Your Happy Beaks Garden – October


Autumn in a second spring when every leaf is a flower.
– Albert Camus

The season of mists and mellow fruitfulness is well underway, and with it we have waved a fond farewell to our feathered summer visitors, meanwhile welcoming in our winter migrants. Many birds start to arrive in the UK during autumn in search of more accessible food throughout the winter, and to take advantage of the milder weather than in their native countries. There is plenty that we can do in our gardens in autumn to help our feathered friends and other forms of wildlife.

Delve into this month’s Your Happy Beaks Garden to discover birds to spot this month, what you should be doing in your garden in October, and the latest winner of our #SnappyBeaks competition.

Garden Birds to Spot in October


With its bright yellow head and underparts, the yellowhammer – particularly the male – is an unmistakable and striking bird. Making their home in open countryside such as farmland, grassland and heathland, they are often seen perched atop hedges or bushes, or flying overhead in large flocks. October is a particularly good time of year for spotting yellowhammers, as migrating individuals begin arriving from Continental Europe and Scandinavia this month to take advantage of our milder winters.

Feeding on seeds and insects, this colourful bunting is known for its high-pitched song of ‘a little bit of bread and no cheeeese’, often delivered from a vantage point at the top of a bush. If you can coax them into the garden, they will happily take seed mixes from the ground or bird table.

Did you know?

  • Yellowhammers gather in small flocks outside of the breeding season, making autumn and winter a great time of year for spotting them.
  • Yellowhammers nest on the ground or low down in dense vegetation. The female builds the nest and incubates the eggs, whilst the male brings her food. The eggs are camouflaged to blend in with the surroundings.


Magnificently colourful plumage and impressively long, pointed tail feathers make male ring-necked pheasants unmistakable. Speckled chestnut and cream feathers contrast with the male’s iridescent blue-green neck, white collar and bright red patch around the eye. The female’s plumage is much more low-key, being a speckled light brown all over, whilst the young chicks are adorably stripey.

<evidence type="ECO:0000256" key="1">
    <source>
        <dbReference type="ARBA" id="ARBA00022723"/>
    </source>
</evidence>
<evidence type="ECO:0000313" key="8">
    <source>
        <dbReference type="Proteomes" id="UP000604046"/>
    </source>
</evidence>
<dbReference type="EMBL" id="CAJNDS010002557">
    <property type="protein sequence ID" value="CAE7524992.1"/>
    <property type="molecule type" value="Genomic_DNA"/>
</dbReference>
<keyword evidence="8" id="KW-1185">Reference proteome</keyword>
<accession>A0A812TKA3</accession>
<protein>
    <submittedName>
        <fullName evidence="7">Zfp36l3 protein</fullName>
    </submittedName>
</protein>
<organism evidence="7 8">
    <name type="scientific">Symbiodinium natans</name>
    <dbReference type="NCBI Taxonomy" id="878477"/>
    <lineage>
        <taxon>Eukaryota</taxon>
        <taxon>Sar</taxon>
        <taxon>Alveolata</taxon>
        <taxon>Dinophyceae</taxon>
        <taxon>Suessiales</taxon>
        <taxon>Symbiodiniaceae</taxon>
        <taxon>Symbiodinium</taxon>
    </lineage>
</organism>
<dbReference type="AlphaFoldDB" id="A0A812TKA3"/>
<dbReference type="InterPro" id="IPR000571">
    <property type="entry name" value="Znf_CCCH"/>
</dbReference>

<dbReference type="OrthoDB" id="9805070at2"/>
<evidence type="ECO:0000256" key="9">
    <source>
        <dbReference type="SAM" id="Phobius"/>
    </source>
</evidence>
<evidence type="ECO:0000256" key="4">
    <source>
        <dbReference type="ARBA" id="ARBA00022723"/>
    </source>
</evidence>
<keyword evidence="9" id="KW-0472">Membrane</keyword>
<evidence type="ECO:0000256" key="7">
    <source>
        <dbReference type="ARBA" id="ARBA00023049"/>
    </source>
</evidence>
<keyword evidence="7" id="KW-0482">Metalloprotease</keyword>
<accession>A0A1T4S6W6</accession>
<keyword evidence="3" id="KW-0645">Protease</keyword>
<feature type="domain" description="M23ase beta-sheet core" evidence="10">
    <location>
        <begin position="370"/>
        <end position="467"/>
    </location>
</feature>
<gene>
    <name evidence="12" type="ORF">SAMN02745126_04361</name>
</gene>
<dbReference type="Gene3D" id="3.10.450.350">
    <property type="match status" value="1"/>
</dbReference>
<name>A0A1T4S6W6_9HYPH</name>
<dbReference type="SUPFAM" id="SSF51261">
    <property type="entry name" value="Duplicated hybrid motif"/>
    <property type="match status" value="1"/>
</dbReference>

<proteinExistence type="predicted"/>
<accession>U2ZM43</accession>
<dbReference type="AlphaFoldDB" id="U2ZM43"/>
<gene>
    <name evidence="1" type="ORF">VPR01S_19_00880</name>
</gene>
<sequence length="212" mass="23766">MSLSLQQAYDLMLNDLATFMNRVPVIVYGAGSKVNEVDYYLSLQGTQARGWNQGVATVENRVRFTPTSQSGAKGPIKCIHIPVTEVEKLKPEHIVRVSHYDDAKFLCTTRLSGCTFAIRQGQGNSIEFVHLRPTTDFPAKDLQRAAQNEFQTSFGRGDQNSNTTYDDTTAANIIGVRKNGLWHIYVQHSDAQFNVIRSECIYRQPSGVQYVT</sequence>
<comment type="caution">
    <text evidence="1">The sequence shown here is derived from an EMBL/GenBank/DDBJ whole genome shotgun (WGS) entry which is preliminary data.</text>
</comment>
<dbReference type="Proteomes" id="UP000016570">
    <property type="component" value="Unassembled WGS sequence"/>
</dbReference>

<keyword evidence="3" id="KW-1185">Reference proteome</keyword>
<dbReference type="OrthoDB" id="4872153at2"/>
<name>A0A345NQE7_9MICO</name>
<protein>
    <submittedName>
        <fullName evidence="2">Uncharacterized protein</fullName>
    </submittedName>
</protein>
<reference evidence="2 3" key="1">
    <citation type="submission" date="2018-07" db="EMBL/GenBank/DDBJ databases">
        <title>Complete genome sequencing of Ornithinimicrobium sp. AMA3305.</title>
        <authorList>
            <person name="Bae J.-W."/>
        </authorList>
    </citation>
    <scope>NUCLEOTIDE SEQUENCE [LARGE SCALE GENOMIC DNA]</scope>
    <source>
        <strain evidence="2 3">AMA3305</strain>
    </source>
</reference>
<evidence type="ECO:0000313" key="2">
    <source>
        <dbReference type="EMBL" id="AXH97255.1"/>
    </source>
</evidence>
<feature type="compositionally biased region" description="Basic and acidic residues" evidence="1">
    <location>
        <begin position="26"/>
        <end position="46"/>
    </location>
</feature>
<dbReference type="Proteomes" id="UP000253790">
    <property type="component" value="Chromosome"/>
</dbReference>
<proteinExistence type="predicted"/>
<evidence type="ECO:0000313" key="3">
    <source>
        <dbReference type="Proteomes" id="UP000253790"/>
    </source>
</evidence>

First introduced to Britain by the Romans, pheasants nest on the ground and spend almost all of their time on the ground. They are notoriously reluctant to take to the wing, preferring to run to get out of danger, and are virtually never seen in trees. Mature cock pheasants occupy prime territories along the edge of woodlands, whilst younger males must live further out into the open, using hedgerows or copses for cover. At this time of year, pheasants may form small flocks in which they will overwinter. Whilst on the ground, pheasants forage for a wide variety of foods, including seeds, grain, berries and insects. They will frequently venture into gardens and can often be seen feeding on fallen seeds below the bird table.

Did you know?

  • A successful male pheasant may have a harem of up to a dozen females during the breeding season, but is relieved of all responsibility after mating.
  • When chased, a pheasant can fly for short bursts at speeds of up to 60mph!

Gardening in October

Veg Gardens